• El Dedazo: Refers to the practice of Mexican PRI presidents hand-picking their successors (in reality they picked the candidate to run in the next election, but it was generally a foregone conclusion that the PRI candidate would win.) This custom began as early as 1920 and continued through the 1994 election. In 1999, PRI president Ernesto Zedillo announced that he would not personally select his successor; instead the PRI organized its first-ever primary election to select the next presidential candidate. This was considered by many observers to be an important step toward opening and reforming the democratic process.

  • Vicente Fox/2000 Election: In July 2000 the PRI lost the presidency for the first time to PAN candidate Vicente Fox. Campaigning for the election coincided with the release of La Ley de Herodes. In 1999 the PRI did in fact attempt to censor the film. Some argue that the public outcry at this attempted censorship provided enough negative press for the PRI that it may have contributed to the PAN victory the following year.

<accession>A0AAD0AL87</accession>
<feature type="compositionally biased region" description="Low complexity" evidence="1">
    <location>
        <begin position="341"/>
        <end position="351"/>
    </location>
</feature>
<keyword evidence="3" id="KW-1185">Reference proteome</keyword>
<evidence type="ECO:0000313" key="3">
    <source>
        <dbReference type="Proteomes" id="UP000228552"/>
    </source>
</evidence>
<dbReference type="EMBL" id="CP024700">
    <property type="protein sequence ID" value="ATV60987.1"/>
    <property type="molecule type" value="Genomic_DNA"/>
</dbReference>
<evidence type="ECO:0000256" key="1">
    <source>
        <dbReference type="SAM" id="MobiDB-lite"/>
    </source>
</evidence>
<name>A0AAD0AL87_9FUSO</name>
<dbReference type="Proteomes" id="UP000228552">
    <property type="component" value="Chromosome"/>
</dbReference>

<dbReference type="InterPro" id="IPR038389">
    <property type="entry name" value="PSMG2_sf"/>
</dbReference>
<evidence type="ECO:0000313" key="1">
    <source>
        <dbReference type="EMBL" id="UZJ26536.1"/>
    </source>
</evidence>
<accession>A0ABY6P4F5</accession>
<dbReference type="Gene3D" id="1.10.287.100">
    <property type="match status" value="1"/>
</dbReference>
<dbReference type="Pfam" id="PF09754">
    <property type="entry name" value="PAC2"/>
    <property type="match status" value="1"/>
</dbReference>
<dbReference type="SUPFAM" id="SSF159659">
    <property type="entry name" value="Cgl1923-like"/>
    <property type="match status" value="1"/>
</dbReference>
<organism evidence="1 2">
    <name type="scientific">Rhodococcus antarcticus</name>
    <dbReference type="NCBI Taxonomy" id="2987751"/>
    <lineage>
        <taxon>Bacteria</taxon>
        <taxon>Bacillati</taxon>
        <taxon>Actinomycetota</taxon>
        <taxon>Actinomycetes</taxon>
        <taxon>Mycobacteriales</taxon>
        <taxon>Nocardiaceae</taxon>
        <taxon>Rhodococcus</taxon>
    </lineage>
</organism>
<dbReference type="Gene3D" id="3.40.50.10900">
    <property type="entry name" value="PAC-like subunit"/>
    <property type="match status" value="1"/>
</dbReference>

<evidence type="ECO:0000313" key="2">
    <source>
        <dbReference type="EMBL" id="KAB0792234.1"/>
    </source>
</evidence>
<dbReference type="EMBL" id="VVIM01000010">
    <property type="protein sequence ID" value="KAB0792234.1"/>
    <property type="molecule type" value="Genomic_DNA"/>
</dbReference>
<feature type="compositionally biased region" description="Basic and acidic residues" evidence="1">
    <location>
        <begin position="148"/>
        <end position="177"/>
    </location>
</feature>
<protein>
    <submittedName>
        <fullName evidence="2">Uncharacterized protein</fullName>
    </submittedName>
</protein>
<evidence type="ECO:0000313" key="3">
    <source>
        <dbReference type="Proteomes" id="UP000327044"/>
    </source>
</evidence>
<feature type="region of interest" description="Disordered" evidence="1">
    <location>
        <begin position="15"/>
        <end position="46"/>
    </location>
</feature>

• Mexican Film Industry – Mexico’s film industry began in the early 20th century with silent films (much like the US film industry). In the late 1930s, Mexican cinema entered what many called the “Golden Age and the industry witnessed vast improvements in scripts, production quality, etc. The industry was nationalized in the late 1950s and government control allowed large degrees of censorship (generally through bribes, lucrative employment positions, etc.) By the 1990s, a new height of cinema began, referred to as Nuevo Cine Mexicano.